Thursday, October 29, 2015
PENNY DREADFUL SEASON 1
"No one in this room is kind -- that's why you're here." -- Sir Malcolm Murray.
This Showtime series takes place in 19th century London and throws together some classic characters from horror fiction -- Victor Frankenstein (Harry Treadaway of The Disappeared), Dorian Gray (Reeve Carney), Professor Van Helsing (David Warner), etc. -- and combines them into a new storyline. The protagonist -- if you can call him that -- is an American cowboy-entertainer named Ethan Chandler (Josh Hartnett of The Black Dahlia). He is hired by Sir Malcolm Murray (Timothy Dalton) and family friend Vanessa Ives (Eva Green of Casino Royale) to retrieve Murray's daughter, Mina (Oliva Llewellyn), who has been kidnapped by vampires. Frankenstein's monster (Rory Kinnear), the first of two "unliving" beings that Victor has cobbled together, hates his creator and, as in Mary Shelly's great novel, wants Victor to make him a mate. A series of gruesome mutilation murders are occurring all over London but the killer doesn't seem to be Jack the Ripper. All we need is Dracula and Dr. Jekyll and we're ready to go ... Penny Dreadful for the most part is a literate, handsomely produced, well-written, and very well-acted Gothic soap opera that mercifully eschews camp (American Horror Story for instance), but the series goes completely awry when it suddenly turns into The Exorcist with its very contemporary-type scenes of demonic possession -- complete with spitting, cursing, useless priests, and so on -- that smack more of the 1970's than the 19th century. The show also throws in a fairly unexpected homoerotic sequence in the episode Demimonde, that is hot but hardly ever mentioned again, and has more to do with "shock" value and snaring some gay fans than with good story-telling -- although the scene certainly plays. [Internet trolls railed that the series turned into gay porn, which is hilarious as the two men are never actually seen in bed together, and the frequent male-female couplings in the show are much, much more explicit.] There's a final twist at the end of the first season that I should have seen coming but didn't, for shame. Let's just say that it summons up images of the tormented Lon Chaney Jr. in The Wolf Man. The show has just begun its third season but I have mixed emotions about watching season two -- will it retain the classy aura it exhibited in the earlier episodes or just descend into silliness? Eva Green is especially superb in this and Billie Piper also scores as Ethan's tubercular girlfriend, Brona, but everyone in this, down to the smallest role (including Alex Price as Proteus), is wonderful. Abel Korzeniowski composed the rather lush score and excellent theme music.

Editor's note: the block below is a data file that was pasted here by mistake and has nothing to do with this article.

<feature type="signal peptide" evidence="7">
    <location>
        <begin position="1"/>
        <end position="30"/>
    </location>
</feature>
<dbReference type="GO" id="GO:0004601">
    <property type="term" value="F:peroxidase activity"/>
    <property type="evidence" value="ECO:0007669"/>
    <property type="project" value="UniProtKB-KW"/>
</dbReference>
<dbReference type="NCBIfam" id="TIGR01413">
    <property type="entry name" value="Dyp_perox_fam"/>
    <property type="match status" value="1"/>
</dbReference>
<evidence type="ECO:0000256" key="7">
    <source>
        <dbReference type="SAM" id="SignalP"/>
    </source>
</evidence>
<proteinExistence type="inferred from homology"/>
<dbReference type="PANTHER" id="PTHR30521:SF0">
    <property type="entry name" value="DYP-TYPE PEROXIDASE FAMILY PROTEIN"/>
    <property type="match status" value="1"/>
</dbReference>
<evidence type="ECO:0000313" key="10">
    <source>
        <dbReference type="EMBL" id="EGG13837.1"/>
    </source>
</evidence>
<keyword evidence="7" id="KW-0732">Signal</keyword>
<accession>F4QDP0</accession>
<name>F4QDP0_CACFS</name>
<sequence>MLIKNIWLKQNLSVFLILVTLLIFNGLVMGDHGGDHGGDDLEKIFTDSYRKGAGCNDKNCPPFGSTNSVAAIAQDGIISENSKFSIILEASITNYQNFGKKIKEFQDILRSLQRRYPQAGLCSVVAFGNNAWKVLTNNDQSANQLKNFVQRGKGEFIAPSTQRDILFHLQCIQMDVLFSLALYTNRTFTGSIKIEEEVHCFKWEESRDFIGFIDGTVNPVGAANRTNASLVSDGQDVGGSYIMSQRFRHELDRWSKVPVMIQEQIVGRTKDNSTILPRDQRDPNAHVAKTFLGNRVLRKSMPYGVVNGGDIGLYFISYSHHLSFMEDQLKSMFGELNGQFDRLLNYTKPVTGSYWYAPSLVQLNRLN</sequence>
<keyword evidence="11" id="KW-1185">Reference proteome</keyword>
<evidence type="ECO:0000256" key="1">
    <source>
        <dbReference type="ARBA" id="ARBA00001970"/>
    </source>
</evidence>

Verdict: Interesting, with many fascinating and clever facets, but ... **1/2.